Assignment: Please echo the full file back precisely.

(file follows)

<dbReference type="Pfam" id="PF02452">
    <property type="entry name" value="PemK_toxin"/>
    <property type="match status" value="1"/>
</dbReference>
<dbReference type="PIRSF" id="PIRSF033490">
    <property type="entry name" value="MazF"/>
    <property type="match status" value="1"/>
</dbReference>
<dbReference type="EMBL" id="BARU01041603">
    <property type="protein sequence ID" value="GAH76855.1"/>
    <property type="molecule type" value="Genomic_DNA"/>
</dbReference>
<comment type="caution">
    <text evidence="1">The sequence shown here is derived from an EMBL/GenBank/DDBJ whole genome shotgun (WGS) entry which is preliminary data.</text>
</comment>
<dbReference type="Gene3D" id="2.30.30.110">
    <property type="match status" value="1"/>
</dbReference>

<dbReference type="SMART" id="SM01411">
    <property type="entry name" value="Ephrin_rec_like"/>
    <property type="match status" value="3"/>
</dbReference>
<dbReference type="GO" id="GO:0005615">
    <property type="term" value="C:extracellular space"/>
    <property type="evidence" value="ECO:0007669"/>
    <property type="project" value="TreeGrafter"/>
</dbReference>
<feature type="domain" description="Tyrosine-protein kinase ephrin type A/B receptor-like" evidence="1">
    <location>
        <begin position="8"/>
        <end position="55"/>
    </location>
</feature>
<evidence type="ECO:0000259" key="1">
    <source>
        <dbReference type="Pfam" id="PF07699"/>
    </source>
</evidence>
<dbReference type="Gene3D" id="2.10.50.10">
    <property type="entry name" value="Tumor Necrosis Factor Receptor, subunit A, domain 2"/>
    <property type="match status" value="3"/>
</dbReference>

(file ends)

<dbReference type="Pfam" id="PF02452">
    <property type="entry name" value="PemK_toxin"/>
    <property type="match status" value="1"/>
</dbReference>
<dbReference type="PIRSF" id="PIRSF033490">
    <property type="entry name" value="MazF"/>
    <property type="match status" value="1"/>
</dbReference>
<dbReference type="EMBL" id="BARU01041603">
    <property type="protein sequence ID" value="GAH76855.1"/>
    <property type="molecule type" value="Genomic_DNA"/>
</dbReference>
<comment type="caution">
    <text evidence="1">The sequence shown here is derived from an EMBL/GenBank/DDBJ whole genome shotgun (WGS) entry which is preliminary data.</text>
</comment>
<dbReference type="Gene3D" id="2.30.30.110">
    <property type="match status" value="1"/>
</dbReference>

<dbReference type="SMART" id="SM01411">
    <property type="entry name" value="Ephrin_rec_like"/>
    <property type="match status" value="3"/>
</dbReference>
<dbReference type="GO" id="GO:0005615">
    <property type="term" value="C:extracellular space"/>
    <property type="evidence" value="ECO:0007669"/>
    <property type="project" value="TreeGrafter"/>
</dbReference>
<feature type="domain" description="Tyrosine-protein kinase ephrin type A/B receptor-like" evidence="1">
    <location>
        <begin position="8"/>
        <end position="55"/>
    </location>
</feature>
<evidence type="ECO:0000259" key="1">
    <source>
        <dbReference type="Pfam" id="PF07699"/>
    </source>
</evidence>
<dbReference type="Gene3D" id="2.10.50.10">
    <property type="entry name" value="Tumor Necrosis Factor Receptor, subunit A, domain 2"/>
    <property type="match status" value="3"/>
</dbReference>